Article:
The 2020 Democratic field is running hard to the left as the Democratic Party celebrates socialism. But several of the candidates can well afford taking down capitalism at this point, because they're already multimillionaires and have incomes in the top 1 percent.
Former Reps. Beto O’Rourke and John Delaney, Sen. Elizabeth Warren, and former Colorado Gov. John Hickenlooper are among the wealthiest Democratic presidential candidates. Other hopefuls have earned hundreds of thousands of dollars in book royalties and speaking fees.
OpenSecrets.org estimates that O’Rourke was worth around $9 million in 2015. His 2017 House financial disclosure form shows assets ranging from $3.6 million to $16.6 million and liabilities ranging from $1.3 million to $5.8 million.
The former Texas representative co-founded an El Paso web and software company in the late '90s, but much of his wealth comes from his wife Amy O'Rourke. She is the daughter of real estate tycoon Bill Sanders, who Forbes estimated is worth around $500 million.
Warren, who proposed a wealth tax on households worth more than $50 million, reported in a Federal Election Commission financial disclosure filing that she and her husband have investment accounts and other financial assets worth between $4 million and $11 million. That doesn’t include her three-story Victorian home in Cambridge, Mass., valued at nearly $2 million in 2015.
Warren reported no debts, and in 2017 also received nearly $400,000 in royalties for her book, This Fight Is Our Fight, her Senate financial disclosure showed.
Congressional rules prohibit members from accepting speaking honorariums and other types of outside income, but those with star power can supplement their $174,000 annual Congressional salary with hundreds of thousands of dollars from book royalties.
Sen. Bernie Sanders, I-Vt., a self-described socialist, made more than $880,000 in book royalties and advances in 2017, his Senate financial disclosure revealed. He also owns three homes: a house in Burlington, Vt., a Washington, D.C., townhouse, and a $575,000 vacation lake home in Vermont that his family bought with cash in 2016.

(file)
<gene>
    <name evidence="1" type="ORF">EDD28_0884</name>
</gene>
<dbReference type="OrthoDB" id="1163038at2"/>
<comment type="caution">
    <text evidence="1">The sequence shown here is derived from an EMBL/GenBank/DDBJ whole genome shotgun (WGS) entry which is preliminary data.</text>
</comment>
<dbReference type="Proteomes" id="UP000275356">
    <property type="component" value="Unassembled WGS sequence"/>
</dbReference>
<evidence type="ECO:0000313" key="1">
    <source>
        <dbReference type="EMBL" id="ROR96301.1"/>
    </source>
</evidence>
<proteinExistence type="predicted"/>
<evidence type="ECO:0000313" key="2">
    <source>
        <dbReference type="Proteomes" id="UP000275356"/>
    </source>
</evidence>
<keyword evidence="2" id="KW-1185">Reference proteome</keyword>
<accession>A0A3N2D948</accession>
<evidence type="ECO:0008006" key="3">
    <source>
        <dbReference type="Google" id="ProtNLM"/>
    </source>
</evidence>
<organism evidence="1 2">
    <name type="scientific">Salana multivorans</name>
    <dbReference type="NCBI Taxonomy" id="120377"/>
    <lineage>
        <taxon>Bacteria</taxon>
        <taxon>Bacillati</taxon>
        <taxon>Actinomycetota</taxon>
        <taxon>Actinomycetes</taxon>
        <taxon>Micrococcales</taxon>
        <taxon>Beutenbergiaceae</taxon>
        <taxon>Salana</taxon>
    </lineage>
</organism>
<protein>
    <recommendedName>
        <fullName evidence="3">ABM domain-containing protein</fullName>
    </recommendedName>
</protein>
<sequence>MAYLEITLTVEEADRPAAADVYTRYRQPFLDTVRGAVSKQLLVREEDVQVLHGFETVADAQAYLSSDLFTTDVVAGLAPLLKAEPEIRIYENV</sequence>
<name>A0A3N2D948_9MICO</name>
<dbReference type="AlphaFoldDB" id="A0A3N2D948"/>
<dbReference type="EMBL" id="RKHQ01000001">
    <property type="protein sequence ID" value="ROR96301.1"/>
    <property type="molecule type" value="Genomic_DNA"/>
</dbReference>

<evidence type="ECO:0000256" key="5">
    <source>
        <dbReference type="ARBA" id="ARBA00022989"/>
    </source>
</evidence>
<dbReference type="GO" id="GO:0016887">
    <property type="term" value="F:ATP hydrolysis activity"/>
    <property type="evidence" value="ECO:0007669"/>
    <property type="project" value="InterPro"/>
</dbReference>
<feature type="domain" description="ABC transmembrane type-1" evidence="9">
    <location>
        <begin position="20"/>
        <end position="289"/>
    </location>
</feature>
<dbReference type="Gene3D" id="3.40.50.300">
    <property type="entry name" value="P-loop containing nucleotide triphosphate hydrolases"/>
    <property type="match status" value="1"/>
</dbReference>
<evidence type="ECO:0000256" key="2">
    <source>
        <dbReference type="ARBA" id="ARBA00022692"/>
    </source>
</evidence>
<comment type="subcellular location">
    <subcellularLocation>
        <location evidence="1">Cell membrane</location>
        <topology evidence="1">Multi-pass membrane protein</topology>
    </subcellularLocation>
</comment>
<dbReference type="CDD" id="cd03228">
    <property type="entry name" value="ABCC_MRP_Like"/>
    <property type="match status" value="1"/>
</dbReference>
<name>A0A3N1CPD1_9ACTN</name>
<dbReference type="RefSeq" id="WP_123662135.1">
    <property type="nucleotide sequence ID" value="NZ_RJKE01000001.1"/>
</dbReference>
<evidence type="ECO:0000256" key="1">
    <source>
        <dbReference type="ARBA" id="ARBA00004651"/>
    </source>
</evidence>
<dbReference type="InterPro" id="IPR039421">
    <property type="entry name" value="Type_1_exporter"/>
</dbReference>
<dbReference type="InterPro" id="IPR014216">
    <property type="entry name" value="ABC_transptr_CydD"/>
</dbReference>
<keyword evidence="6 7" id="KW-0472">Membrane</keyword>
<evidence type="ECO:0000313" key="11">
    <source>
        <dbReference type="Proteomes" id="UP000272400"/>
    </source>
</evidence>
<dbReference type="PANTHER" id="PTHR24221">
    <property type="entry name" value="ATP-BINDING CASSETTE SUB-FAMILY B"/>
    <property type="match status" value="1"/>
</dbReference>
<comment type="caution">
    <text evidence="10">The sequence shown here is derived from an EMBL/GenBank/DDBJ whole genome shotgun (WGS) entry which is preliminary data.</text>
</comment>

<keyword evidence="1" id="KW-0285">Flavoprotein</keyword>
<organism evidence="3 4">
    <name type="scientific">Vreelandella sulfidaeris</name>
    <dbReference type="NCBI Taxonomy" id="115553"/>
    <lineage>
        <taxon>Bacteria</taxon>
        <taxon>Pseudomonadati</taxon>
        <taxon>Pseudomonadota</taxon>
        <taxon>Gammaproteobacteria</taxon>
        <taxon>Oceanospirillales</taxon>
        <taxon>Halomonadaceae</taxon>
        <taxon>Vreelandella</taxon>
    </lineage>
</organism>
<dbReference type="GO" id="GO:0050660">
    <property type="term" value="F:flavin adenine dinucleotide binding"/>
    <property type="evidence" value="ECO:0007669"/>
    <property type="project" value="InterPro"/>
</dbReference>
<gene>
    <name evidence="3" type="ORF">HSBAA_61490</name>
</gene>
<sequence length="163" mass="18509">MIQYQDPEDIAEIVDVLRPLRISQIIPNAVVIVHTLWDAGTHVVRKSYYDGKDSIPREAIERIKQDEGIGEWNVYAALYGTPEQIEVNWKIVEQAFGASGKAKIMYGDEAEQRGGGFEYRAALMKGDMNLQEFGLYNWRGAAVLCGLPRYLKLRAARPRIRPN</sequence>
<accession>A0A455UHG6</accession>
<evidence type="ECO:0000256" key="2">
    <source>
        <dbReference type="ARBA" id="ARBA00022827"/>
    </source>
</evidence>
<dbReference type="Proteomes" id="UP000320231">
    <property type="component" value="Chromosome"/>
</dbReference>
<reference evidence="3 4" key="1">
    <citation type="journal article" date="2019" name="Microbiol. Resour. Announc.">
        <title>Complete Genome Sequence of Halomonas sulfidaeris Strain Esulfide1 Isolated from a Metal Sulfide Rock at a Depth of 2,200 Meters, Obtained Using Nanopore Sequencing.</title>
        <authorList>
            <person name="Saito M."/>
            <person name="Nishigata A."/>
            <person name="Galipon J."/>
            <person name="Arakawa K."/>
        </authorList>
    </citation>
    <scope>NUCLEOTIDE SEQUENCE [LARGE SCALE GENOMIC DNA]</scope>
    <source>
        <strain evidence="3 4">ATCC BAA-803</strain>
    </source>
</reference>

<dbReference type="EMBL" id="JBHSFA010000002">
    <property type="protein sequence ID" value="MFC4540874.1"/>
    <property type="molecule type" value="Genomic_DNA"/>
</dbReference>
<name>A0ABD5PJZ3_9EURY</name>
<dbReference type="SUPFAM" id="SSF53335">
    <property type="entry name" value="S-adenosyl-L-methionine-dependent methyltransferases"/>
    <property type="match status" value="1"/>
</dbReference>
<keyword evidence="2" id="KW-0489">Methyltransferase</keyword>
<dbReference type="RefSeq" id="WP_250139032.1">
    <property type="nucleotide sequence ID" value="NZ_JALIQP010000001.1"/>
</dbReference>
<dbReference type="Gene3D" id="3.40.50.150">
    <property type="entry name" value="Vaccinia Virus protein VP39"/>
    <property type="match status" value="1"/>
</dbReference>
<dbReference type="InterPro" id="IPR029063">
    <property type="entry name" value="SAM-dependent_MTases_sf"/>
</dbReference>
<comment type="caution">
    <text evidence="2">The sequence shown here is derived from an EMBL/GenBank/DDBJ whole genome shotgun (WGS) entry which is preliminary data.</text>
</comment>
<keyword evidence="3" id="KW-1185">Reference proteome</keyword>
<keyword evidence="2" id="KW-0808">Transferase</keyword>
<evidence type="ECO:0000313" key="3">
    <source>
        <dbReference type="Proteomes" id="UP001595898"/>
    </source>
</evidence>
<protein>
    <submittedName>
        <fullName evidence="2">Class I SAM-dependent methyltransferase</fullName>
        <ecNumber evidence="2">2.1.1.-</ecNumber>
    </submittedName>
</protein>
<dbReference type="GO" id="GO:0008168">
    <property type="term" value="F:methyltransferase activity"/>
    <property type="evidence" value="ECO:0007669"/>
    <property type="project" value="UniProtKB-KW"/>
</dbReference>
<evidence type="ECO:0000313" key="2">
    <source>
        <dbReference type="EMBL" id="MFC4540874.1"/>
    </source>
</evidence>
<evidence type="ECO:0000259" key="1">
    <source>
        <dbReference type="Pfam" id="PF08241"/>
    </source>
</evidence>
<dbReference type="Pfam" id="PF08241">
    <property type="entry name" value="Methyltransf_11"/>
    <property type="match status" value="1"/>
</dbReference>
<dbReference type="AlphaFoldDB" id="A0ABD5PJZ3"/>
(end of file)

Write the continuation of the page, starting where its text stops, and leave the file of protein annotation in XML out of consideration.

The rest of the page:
Sen. Cory Booker, D-N.J., in 2017 got a $325,000 advance for his book, United: Thoughts on Finding Common Ground and Advancing the Common Good. He also reported between $600,000 and $1.3 million in assets and no liabilities in his 2017 financial disclosure.
Booker’s, Warren’s, and Sanders’ book advances combined with their congressional salaries likely put them in the top 1 percent of income earners: A 2018 analysis of wages by the Economic Policy Institute found that a family needed an annual income of $421,926 in 2015 to be in the top 1 percent. The average income of the top 1 percent was $1.3 million.
Delaney and Hickenlooper, two long-shot candidates, are both self-made millionaires.
A February 2018 analysis of Delaney’s financial disclosure form put his net worth at $92.6 million, making him the 6th richest member of the 115th Congress. OpenSecrets.org estimated that his net worth was $233 million in 2015.
The former Maryland representative co-founded two financial companies, Health Care Financial Partners and CapitalSource, that provided loans to other businesses. Both were publicly traded, and Delaney was at one time the youngest CEO of a company traded on the New York Stock Exchange. He embraced capitalism and scorned socialism in a recent Fox News interview.
Hickenlooper became a millionaire by opening restaurants and breweries. While running for governor in 2010, Hickenlooper released 23 years of his tax returns, which that showed he had earned more than $16 million since 1985.
Despite being a successful entrepreneur, Hickenlooper hesitated to call himself a capitalist in a recent CBS interview.
“I think it’s kind of a silly question,” Hickenlooper said when asked if he is a capitalist or a socialist.
Former Vice President Joe Biden, who has not yet announced a 2020 presidential bid but leads in early Democratic primary polls, wrote in his book Promise Me, Dad that President Barack Obama joked in 2008 about Biden's financial situation.
“That was one of the easiest vets in the world. You own nothing,” Biden reported Obama as saying. OpenSecrets.org estimated Biden’s net worth to be minus $947,987 in 2014.
Since leaving office, however, Biden has made a killing in speaking fees. For example, he got $200,000 last year from the Economic Club of Southwestern Michigan, the New York Times reported, and $150,000 for a January appearance at the Broward Center in Florida.
Biden and his wife in 2017 bought a $2.7 million vacation home in Rehoboth Beach, Del., shortly after they signed a multibook deal reportedly worth $8 million. He owns another home in Wilmington, Del., now worth about $1.9 million.
Campaigns and representatives for O’Rourke, Delaney, Harris, Booker, Sanders, Hickenlooper, and Biden did not respond to requests for comment.